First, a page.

The data used to measure the success of songs in FanLabel contests comes from a variety of sources. Sometimes it’s album sales and other times it’s “spins” on radio. But the primary metric we use to judge song performance is streaming, which has completely revolutionized how listeners enjoy music. From humble beginnings as clunky, low-quality bootleg tracks (often uploaded illegally), online/mobile music streaming has now become the dominant source of revenue in the business.
And we wanted to shine the spotlight on one major streaming provider in this mix that we believe really stands out among its peers — SoundCloud. With its 76 million monthly listeners and 200 million-plus tracks uploaded by artists–many of whom are unsigned acts–SoundCloud is a class apart from Pandora, Apple Music and even Spotify, which have stricter uploading requirements. With the exception of copyright infringement, SoundCloud’s relatively lenient upload rules allow artists to publish anything they create with no label deals in place and a streamlined process. That has made Soundcloud the go-to platform to tap into new, strange, innovative and experimental music.
Founded in 2007, amid the heat of the MySpace era, SoundCloud was originally intended to be a collaborative tool that allowed artists to share their recordings. Users quickly adapted to SoundCloud’s sharing capabilities to upload music and share it with the world for free. The website became especially popular with DJs, who were able to upload their lengthy mixes and promote their music online. Electronic music artists began to form a community on SoundCloud that still exists today.
Joining forces with experimental producers, rap artists also began to build a strong presence on SoundCloud. In recent years, these artists and their unique styles have increasingly broken through into mainstream music. Lil Pump, XXXtentación, Russ, and Famous Dex all started as “SoundCloud rappers,” sharing their music for free on the platform. Today, these artists and countless others have become some of music’s brightest stars.
SoundCloud has done more than help artists achieve fame. A feat unique to a streaming platform, SoundCloud has given birth to entire subgenres of music. The ebb and flow of electronic music owes itself in part to the innovative nature of SoundCloud communities.
In 2013, artists including Flume and RL Grime developed a new style of electronic music known as “Future Bass,” and the genre remains popular to this day. In 2014, Kygo and Thomas Jack brought “Tropical House” to millions of eager ears via SoundCloud, and this genre is featured prominently on the radio today.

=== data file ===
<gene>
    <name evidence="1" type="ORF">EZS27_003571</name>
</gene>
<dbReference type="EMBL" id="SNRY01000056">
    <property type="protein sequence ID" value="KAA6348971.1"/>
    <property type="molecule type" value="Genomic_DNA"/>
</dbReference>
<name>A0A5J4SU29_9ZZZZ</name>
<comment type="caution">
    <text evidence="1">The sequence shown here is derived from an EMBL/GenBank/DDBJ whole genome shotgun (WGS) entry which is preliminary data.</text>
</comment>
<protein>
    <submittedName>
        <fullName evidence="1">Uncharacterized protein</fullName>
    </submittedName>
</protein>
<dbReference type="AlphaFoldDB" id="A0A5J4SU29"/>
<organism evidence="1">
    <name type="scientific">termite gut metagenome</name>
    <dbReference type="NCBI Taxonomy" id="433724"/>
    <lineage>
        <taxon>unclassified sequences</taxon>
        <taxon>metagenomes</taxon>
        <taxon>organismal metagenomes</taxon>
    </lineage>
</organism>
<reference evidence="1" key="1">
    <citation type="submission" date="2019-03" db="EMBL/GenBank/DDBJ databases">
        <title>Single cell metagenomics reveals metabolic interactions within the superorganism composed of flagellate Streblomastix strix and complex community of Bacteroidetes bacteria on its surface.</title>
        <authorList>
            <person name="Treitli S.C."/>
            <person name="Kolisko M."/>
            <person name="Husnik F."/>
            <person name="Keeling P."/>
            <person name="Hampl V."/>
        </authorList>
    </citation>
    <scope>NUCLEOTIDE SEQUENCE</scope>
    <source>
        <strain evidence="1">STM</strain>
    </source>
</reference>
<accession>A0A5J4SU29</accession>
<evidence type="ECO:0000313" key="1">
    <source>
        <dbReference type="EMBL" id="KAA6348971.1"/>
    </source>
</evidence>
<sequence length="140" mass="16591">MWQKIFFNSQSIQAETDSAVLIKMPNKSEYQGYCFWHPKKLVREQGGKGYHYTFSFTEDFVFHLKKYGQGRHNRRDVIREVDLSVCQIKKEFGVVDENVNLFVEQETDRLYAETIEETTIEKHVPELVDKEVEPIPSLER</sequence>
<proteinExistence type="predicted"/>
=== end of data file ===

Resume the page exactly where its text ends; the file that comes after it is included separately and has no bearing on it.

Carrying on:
Despite its strong ties with electronic music, there are few doubts that rap has been the most heavily impacted by SoundCloud. With roots in the “Cloud Rap” scene of the early 2010s, the rapidly growing “Emo Rap” genre owes its prominence in part to artists’ use of SoundCloud to spread their music. Starting with niche sensations like Yung Lean and Xavier Wulf, this diverse subgenre grew to birth stars like Lil Skies and Juice WRLD. Today, this genre continues to thrive on SoundCloud, with countless artists uploading their music and hoping to be the next Lil Uzi.
SoundCloud’s success has not come without roadblocks, however. Most notably, their struggle to find a sustainable revenue model has made headlines several times over the years. Formerly an ad-free site, SoundCloud eventually incorporated an advertising program. As with its competitors, SoundCloud has introduced premium subscription services. Today, SoundCloud features a variety of services, catering to casual listeners as well as dedicated artists. The highest level of subscription now enables DJs to load SoundCloud tracks directly into their mixing software, making the premium service highly appealing to one of SoundCloud’s most loyal and fanatical user bases.
Our view is, as the music industry continues to change, SoundCloud will continue to play a unique role and we expect it to adapt and thrive.